The Meditation and Pray-a-thon ctd.

An interesting thing happened in meditation this morning. As often occurs, a thought leaped into my brain and made me look: I don’t have to struggle, I thought. For the rest of this meditation, I can just be. No worries. No wrestling over how to pay the bills. No nothing. Let go.

And so I did, for a whole nanosecond.  Maybe 2 seconds at most. But for that flash of time everything was OK. Even I was OK. For that instant, I was worthy, whole and good. I didn’t have to prove anything to anyone, least of all me.

And then I realized what I was doing. The feeling vanished. I struggled mightily to get it back, and of course, the sense of peace was gone. For me, this is the frustrating/joyful aspect of meditation. Every time I get “there,” my inner general jumps to his feet and starts marshaling my inner army to make certain that I can control the feeling/insight. And of course, you can’t let go by tensing up.

But there is another aspect of this morning’s blissful second that seems important, particularly to the quest for goodness. For that single instant, I felt like I was good. I don’t mean, Hey wow, look at what a great meditator I am. I mean, OMG, I am a good person. I felt the goodness inside of me. I felt the goodness that is me.

So, what am I doing every other second of the day? Is every striving for success an effort to prove to myself that I’m good? What energy am I wasting by doing that? And am I only one?

What are we all wasting? And, most important of all, if we are constantly struggling to prove our goodness to ourselves, how are we setting ourselves up to fail? What would happen if we just believed we are good?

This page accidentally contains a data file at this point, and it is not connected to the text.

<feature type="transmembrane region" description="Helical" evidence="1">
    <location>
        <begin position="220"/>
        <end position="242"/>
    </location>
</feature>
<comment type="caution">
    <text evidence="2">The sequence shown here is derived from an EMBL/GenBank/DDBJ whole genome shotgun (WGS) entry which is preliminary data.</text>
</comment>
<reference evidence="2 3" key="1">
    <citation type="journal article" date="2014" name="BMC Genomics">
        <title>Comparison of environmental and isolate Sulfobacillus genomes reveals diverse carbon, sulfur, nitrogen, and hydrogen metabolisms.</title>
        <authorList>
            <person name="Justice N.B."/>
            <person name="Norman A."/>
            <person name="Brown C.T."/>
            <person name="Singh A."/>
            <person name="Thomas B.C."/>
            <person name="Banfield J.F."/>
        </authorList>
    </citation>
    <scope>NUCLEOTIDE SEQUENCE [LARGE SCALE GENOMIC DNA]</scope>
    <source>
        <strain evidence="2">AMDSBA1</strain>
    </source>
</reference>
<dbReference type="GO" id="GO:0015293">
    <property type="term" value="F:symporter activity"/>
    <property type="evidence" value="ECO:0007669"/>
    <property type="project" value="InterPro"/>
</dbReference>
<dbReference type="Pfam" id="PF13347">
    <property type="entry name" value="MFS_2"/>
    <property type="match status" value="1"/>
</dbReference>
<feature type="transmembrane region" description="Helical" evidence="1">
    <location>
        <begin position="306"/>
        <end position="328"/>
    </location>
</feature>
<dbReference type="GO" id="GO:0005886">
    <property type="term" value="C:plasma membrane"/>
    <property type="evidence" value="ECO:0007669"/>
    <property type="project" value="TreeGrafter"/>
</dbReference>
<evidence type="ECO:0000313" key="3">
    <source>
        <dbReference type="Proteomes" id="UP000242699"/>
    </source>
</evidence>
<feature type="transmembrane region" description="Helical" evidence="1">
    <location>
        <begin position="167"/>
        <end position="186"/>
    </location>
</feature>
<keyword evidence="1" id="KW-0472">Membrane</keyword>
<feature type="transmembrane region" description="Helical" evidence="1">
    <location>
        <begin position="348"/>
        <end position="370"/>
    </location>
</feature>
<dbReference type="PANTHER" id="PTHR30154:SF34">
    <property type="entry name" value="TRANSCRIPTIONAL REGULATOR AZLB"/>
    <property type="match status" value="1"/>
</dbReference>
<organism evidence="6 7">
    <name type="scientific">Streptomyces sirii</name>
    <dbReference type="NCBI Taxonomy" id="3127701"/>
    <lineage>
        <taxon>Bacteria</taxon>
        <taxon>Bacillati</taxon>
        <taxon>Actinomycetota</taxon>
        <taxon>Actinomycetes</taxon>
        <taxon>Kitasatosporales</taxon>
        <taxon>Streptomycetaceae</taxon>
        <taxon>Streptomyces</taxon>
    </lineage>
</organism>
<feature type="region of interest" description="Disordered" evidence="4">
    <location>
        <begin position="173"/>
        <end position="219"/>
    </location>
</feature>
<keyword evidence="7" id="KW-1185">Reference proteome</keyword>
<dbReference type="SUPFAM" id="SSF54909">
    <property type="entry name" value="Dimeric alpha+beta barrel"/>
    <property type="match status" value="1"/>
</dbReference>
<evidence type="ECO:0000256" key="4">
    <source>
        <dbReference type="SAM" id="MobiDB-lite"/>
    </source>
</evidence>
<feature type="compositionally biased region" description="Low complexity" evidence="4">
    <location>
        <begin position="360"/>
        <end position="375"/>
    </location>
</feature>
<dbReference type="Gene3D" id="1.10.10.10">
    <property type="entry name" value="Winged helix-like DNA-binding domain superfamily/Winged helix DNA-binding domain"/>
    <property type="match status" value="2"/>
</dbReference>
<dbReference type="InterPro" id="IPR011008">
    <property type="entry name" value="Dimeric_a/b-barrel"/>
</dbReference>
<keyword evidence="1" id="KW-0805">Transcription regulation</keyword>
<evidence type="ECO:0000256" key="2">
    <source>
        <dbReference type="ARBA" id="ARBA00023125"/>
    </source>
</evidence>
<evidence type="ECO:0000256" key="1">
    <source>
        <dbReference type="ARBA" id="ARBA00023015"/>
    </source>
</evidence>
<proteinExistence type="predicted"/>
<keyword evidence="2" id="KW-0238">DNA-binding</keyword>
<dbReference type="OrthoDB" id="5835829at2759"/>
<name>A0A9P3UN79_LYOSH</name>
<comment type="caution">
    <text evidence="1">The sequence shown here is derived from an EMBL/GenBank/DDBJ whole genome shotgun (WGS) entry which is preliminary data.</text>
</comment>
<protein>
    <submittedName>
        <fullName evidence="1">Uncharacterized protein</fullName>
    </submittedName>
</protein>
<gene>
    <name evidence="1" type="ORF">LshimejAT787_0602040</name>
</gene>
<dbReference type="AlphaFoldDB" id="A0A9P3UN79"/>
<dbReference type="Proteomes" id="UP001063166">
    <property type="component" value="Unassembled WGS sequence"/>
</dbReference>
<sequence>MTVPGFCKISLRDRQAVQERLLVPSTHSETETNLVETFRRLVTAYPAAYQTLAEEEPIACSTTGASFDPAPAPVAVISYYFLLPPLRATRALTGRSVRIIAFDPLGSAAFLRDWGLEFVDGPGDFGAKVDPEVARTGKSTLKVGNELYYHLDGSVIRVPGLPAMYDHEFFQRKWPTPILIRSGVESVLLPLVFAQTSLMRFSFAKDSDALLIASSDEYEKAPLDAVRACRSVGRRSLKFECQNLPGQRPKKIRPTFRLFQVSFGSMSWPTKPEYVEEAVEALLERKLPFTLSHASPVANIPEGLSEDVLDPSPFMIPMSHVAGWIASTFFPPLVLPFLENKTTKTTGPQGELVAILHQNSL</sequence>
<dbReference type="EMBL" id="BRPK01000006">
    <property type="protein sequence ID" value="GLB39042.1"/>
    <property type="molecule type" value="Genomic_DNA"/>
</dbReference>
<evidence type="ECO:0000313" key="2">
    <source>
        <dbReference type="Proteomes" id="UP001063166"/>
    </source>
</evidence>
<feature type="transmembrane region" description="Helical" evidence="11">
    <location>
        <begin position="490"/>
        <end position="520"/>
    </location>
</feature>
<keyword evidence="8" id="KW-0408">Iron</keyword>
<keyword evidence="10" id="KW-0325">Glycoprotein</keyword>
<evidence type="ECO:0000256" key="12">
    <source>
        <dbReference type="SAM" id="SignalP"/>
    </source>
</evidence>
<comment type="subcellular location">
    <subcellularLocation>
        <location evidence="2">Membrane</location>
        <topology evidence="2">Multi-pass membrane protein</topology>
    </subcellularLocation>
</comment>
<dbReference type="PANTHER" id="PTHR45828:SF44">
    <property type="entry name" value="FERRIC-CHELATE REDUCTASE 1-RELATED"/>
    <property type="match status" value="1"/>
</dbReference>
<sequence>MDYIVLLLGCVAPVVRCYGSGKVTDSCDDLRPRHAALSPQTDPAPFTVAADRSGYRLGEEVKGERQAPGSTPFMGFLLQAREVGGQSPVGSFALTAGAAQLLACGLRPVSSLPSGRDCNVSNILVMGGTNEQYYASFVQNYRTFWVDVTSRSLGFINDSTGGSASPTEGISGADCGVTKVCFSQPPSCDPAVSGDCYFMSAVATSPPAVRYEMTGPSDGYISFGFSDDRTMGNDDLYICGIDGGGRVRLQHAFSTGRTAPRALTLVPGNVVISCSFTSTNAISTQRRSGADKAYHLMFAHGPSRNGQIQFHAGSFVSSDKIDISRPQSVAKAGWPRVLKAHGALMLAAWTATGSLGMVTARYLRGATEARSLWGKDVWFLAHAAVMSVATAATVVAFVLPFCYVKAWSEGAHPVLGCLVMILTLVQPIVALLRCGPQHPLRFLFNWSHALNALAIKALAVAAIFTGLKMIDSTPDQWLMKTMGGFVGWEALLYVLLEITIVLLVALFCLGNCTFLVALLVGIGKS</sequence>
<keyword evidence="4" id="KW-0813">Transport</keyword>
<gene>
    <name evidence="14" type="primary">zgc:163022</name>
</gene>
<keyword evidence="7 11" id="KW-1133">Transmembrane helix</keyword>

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4 Responses to The Meditation and Pray-a-thon ctd.

  1. Kelley says:

    If we believe that the Divine is truly within us, then how could be otherwise?

  2. Rob Ramcharan says:

    “There are more things in heaven and earth, Horatio,
    Than are dreamt of in your philosophy. ”
    Hamlet I,v.

    Just sayin’…

  3. dianesilver says:

    And I love you sayin’ it, Rob and Kelley.

  4. Linda Herzberg says:

    Are you saying that if we knew we were good we would not strive as hard. Or are you saying we strive to prove we are good instead of just striving to be the best we can. I think that we waste a lot of time beating ourselves up for not being good enough. I know that I am my worst critic and I wish I could stop that. I am working on it, but it seems I was brainwashed to think that I will never be good enough. In this case good enough is not the same as goodness. That is – goodness in an part of us and good enough relates to what we are trying to accomplish.

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